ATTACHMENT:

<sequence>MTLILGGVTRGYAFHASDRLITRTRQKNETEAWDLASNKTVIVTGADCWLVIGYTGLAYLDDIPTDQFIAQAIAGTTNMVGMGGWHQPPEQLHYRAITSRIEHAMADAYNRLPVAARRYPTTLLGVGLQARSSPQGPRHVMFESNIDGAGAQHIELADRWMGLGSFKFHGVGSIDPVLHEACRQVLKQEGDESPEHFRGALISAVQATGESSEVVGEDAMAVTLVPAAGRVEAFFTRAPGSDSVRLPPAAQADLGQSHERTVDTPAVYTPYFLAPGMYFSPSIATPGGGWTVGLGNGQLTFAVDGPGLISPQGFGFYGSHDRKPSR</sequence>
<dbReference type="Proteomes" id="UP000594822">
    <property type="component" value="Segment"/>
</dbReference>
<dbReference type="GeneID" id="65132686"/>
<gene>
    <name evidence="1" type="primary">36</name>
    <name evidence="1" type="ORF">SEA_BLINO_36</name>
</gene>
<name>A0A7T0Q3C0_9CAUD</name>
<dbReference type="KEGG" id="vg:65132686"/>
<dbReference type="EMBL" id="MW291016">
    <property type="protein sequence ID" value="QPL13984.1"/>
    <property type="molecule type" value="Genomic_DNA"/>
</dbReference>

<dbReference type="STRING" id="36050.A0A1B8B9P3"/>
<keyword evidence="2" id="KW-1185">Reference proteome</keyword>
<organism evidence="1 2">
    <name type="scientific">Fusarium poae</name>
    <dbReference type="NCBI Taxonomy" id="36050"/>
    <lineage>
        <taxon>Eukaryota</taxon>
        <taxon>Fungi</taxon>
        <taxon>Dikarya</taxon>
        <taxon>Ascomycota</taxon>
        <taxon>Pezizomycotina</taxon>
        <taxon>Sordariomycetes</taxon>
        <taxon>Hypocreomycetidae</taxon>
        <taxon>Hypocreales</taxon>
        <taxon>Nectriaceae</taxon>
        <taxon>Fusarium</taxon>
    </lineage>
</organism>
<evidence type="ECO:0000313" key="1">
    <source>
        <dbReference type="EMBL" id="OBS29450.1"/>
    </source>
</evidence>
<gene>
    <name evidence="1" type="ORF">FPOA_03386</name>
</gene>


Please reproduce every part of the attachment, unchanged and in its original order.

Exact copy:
<sequence>MTLILGGVTRGYAFHASDRLITRTRQKNETEAWDLASNKTVIVTGADCWLVIGYTGLAYLDDIPTDQFIAQAIAGTTNMVGMGGWHQPPEQLHYRAITSRIEHAMADAYNRLPVAARRYPTTLLGVGLQARSSPQGPRHVMFESNIDGAGAQHIELADRWMGLGSFKFHGVGSIDPVLHEACRQVLKQEGDESPEHFRGALISAVQATGESSEVVGEDAMAVTLVPAAGRVEAFFTRAPGSDSVRLPPAAQADLGQSHERTVDTPAVYTPYFLAPGMYFSPSIATPGGGWTVGLGNGQLTFAVDGPGLISPQGFGFYGSHDRKPSR</sequence>
<dbReference type="Proteomes" id="UP000594822">
    <property type="component" value="Segment"/>
</dbReference>
<dbReference type="GeneID" id="65132686"/>
<gene>
    <name evidence="1" type="primary">36</name>
    <name evidence="1" type="ORF">SEA_BLINO_36</name>
</gene>
<name>A0A7T0Q3C0_9CAUD</name>
<dbReference type="KEGG" id="vg:65132686"/>
<dbReference type="EMBL" id="MW291016">
    <property type="protein sequence ID" value="QPL13984.1"/>
    <property type="molecule type" value="Genomic_DNA"/>
</dbReference>

<dbReference type="STRING" id="36050.A0A1B8B9P3"/>
<keyword evidence="2" id="KW-1185">Reference proteome</keyword>
<organism evidence="1 2">
    <name type="scientific">Fusarium poae</name>
    <dbReference type="NCBI Taxonomy" id="36050"/>
    <lineage>
        <taxon>Eukaryota</taxon>
        <taxon>Fungi</taxon>
        <taxon>Dikarya</taxon>
        <taxon>Ascomycota</taxon>
        <taxon>Pezizomycotina</taxon>
        <taxon>Sordariomycetes</taxon>
        <taxon>Hypocreomycetidae</taxon>
        <taxon>Hypocreales</taxon>
        <taxon>Nectriaceae</taxon>
        <taxon>Fusarium</taxon>
    </lineage>
</organism>
<evidence type="ECO:0000313" key="1">
    <source>
        <dbReference type="EMBL" id="OBS29450.1"/>
    </source>
</evidence>
<gene>
    <name evidence="1" type="ORF">FPOA_03386</name>
</gene>